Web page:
Can molecular data place each neotropical monkey in its own branch?
- Cite this article as:
- Schneider, H., Canavez, F., Sampaio, I. et al. Chromosoma (2001) 109: 515. doi:10.1007/s004120000106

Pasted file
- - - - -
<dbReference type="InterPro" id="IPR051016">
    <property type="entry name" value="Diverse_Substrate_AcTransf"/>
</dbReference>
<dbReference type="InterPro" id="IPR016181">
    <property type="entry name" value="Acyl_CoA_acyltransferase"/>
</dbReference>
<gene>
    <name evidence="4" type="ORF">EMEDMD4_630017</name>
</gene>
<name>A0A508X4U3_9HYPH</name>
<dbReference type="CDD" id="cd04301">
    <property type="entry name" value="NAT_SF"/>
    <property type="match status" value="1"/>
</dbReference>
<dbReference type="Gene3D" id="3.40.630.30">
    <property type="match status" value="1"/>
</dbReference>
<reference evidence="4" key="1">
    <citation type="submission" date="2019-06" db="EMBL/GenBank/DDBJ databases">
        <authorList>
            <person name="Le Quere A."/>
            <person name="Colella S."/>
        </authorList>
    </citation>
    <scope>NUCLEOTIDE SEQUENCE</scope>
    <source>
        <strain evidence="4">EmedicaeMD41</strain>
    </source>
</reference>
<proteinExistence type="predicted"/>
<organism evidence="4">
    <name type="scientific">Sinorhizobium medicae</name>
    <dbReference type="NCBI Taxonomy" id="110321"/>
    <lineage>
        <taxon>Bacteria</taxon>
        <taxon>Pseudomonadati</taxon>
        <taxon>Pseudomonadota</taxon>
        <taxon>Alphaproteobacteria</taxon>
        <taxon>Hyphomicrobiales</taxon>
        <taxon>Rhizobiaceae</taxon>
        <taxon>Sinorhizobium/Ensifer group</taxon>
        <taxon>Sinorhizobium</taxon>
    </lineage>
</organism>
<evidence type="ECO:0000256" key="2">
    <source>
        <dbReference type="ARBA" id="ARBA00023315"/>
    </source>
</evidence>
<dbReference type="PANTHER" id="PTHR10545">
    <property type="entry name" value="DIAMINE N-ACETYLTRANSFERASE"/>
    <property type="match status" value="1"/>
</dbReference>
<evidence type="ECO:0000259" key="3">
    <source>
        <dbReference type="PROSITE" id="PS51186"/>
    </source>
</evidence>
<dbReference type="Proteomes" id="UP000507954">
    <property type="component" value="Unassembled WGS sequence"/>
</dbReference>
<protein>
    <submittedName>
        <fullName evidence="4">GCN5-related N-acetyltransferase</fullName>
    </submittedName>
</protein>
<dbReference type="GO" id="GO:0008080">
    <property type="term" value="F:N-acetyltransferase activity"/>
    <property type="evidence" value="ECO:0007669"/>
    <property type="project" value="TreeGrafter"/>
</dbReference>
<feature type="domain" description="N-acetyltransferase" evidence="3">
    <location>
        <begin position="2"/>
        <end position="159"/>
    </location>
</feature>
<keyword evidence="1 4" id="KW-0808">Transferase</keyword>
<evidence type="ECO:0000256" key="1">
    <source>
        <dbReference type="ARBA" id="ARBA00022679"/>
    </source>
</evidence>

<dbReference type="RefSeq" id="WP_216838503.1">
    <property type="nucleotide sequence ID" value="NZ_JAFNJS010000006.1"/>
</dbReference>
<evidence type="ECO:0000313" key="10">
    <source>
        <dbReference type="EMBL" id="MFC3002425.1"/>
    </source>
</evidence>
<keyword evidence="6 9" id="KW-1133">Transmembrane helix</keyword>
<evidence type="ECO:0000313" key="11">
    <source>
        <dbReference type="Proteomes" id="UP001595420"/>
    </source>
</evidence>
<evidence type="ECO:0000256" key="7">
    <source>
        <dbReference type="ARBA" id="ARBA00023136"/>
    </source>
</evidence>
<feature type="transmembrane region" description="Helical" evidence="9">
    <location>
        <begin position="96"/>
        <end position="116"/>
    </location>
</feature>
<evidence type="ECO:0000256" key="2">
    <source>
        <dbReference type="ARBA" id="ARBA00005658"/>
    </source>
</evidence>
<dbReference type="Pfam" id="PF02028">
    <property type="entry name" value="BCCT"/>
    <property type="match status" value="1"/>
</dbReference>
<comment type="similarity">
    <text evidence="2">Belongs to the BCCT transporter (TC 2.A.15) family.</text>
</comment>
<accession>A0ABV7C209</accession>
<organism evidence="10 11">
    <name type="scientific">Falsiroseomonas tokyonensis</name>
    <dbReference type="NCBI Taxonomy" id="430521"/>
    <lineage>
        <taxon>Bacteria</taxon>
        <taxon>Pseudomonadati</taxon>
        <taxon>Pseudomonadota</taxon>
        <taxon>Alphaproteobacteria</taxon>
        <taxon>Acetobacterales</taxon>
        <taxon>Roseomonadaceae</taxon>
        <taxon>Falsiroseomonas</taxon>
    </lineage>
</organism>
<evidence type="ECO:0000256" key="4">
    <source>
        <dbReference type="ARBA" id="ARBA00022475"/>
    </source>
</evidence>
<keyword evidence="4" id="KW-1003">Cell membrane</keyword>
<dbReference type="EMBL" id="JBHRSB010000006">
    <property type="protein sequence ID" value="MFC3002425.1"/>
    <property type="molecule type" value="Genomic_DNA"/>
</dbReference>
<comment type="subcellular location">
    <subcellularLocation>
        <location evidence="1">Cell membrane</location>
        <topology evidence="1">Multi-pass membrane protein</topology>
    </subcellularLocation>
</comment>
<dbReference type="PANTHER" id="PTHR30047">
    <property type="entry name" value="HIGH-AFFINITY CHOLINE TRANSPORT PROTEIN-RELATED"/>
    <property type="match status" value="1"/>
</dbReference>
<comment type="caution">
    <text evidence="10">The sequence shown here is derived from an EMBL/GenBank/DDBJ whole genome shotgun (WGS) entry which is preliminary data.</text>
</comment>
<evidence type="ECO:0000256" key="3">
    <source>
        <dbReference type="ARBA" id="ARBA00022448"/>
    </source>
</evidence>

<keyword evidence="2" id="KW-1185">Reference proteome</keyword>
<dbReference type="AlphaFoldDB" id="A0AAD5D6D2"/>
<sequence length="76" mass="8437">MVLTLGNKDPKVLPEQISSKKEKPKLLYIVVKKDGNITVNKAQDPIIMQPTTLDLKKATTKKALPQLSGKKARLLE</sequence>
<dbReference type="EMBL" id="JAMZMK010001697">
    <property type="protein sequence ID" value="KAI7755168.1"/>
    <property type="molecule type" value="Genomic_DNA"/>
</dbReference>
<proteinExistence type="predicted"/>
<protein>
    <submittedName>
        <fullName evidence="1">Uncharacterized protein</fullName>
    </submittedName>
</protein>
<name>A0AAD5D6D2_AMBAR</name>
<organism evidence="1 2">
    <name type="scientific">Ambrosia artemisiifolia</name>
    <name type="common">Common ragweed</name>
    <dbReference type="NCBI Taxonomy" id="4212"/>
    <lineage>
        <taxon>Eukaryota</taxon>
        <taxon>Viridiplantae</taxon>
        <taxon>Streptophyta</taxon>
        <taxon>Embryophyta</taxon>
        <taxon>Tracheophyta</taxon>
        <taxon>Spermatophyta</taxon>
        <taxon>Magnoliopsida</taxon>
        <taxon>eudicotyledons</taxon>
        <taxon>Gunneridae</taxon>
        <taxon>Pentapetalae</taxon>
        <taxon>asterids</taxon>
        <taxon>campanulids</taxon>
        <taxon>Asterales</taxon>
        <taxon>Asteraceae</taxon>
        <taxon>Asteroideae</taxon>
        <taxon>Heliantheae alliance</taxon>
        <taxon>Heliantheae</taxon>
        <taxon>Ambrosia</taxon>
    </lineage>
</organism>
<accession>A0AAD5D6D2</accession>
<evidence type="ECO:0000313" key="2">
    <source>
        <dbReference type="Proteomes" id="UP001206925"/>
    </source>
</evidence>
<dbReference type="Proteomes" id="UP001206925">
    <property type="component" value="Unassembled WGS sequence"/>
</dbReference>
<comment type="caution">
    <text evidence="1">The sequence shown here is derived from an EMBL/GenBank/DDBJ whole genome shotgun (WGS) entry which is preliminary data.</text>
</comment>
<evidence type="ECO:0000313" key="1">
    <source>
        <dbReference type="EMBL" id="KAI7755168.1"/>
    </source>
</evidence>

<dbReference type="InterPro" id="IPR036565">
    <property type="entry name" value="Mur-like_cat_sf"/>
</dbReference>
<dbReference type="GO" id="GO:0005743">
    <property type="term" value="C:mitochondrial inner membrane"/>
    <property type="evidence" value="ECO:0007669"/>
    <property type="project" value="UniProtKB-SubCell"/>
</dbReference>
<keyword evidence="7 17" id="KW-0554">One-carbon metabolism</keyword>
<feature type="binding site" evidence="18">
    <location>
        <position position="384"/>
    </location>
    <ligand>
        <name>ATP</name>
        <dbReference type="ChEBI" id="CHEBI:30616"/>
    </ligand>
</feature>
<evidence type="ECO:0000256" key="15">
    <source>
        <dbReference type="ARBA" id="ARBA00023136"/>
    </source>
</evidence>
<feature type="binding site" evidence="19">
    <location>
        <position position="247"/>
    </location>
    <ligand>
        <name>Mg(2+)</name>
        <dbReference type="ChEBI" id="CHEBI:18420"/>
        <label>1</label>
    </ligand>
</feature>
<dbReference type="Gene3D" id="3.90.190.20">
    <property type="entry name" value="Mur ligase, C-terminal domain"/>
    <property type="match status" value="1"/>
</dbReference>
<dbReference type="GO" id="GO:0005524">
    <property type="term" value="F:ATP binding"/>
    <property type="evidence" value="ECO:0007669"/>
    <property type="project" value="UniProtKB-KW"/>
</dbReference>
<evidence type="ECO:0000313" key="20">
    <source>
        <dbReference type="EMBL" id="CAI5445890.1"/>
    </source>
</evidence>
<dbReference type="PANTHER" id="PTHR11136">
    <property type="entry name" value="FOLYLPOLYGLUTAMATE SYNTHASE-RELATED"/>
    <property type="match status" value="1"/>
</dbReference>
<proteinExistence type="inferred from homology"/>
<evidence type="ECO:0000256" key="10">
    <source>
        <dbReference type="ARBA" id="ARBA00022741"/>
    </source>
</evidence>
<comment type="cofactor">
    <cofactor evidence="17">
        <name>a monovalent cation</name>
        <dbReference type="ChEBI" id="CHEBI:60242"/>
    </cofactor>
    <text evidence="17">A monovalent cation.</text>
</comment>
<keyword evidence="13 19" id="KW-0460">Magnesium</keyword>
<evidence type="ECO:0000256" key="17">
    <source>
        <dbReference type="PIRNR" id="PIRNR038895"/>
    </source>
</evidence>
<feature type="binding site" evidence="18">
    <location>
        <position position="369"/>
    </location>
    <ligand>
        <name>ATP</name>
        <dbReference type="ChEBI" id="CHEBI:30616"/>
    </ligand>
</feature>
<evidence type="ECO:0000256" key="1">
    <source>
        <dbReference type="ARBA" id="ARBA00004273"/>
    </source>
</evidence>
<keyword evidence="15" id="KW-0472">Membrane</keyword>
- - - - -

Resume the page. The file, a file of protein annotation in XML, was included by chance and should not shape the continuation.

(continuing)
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Four different DNA datasets, representative of all extant neotropical primate genera, were tandemly aligned, comprising some 6,763 base pairs (bp) with 2,086 variable characters and 674 informative sites. Maximum Parsimony, Maximum Likelihood and Neighbor-Joining analyses suggested three monophyletic families (Atelidae, Pitheciidae and Cebidae) that emerged almost at the same time during primate radiation. Combined molecular data showed congruent branching inside the atelid clade, placing Alouatta as the most basal lineage followed by Ateles and a more derived branch including Brachyteles and Lagothrix as sister groups. In the Pitheciidae, Callicebus was the most basal lineage with respect to Pithecia and to the more derived sister groups (Cacajao and Chiropotes). Conjoint analysis strongly supported the monophyly of the Cebidae, grouping Aotus, Cebus and Saimiri with the small callitrichines. Within callitrichines, Cebuella merged with Callithrix, Callimico appeared as a sister group of Callithrix/Cebuella, Leontopitecus as a sister group of the previous clade, and Saguinus was the earliest callitrichine offshoot. Two major points remained to be clarified in platyrrhine phylogeny: (i) the exact branching pattern of Aotus, Cebus, Saimiri and the callitrichines, and (ii), which two of these three families (Atelidae, Pitheciidae and Cebidae) are more closely related to one another.